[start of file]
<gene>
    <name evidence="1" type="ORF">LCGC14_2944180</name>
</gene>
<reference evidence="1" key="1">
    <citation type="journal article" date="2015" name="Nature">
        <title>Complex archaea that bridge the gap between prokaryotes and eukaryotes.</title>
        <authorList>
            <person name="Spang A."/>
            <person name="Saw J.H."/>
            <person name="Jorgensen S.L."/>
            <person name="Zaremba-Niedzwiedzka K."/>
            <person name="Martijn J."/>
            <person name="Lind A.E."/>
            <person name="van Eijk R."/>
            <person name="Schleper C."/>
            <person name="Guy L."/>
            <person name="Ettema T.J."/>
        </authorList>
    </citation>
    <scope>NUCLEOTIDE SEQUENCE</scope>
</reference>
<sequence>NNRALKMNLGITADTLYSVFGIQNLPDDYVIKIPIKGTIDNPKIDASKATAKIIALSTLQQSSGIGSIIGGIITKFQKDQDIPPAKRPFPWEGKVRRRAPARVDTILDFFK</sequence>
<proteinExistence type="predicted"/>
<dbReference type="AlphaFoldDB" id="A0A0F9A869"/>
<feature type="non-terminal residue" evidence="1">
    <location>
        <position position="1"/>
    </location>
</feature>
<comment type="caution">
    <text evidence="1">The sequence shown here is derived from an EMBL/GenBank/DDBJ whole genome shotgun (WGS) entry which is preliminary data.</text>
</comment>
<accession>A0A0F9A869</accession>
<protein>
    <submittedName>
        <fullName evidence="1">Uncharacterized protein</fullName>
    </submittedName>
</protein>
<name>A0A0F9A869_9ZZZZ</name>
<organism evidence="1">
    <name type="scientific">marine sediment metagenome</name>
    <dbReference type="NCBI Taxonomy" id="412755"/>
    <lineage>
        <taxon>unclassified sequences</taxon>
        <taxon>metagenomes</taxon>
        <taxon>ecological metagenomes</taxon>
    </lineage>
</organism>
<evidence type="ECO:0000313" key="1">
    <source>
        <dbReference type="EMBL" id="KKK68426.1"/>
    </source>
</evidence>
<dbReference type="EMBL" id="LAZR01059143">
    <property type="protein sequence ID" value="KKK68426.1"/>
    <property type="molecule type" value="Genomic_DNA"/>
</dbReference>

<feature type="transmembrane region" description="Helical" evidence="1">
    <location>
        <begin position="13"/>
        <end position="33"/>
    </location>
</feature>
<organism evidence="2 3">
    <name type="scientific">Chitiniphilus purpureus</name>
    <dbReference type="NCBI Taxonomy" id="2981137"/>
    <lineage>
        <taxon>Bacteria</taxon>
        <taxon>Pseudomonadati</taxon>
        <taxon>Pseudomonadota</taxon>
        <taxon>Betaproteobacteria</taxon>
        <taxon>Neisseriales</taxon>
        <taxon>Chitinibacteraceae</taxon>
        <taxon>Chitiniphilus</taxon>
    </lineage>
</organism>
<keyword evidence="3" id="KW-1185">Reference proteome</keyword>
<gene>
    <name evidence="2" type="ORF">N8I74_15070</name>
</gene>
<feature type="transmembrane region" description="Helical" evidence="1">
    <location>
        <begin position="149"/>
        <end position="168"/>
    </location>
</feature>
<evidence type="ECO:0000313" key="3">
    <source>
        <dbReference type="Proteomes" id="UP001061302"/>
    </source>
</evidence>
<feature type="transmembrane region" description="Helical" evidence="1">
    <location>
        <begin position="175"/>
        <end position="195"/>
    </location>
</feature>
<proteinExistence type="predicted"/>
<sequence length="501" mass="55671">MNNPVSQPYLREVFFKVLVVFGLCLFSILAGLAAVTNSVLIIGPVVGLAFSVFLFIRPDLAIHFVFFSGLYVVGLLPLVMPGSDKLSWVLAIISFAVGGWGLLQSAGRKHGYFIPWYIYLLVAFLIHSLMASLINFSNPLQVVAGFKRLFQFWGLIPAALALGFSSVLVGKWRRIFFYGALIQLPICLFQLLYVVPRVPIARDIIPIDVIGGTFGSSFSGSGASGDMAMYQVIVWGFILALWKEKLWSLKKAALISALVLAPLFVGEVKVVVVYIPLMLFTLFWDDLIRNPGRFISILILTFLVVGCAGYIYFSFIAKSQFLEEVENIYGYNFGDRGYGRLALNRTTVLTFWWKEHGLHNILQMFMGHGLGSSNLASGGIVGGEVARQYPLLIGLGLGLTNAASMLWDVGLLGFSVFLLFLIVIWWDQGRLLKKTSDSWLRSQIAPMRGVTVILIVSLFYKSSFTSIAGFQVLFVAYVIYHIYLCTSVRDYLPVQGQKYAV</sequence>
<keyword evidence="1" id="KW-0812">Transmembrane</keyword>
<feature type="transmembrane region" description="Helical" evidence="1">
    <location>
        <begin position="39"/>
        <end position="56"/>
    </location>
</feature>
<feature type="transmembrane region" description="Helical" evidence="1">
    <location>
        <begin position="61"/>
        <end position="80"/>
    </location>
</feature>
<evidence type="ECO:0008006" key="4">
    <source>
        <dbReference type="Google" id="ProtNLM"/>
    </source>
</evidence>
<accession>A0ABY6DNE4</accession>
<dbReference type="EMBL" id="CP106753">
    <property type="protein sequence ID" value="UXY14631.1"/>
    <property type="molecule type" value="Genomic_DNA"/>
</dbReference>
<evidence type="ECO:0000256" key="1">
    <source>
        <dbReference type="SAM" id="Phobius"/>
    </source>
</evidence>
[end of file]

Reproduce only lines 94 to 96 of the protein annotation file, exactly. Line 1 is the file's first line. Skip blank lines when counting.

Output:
        <begin position="175"/>
        <end position="195"/>
    </location>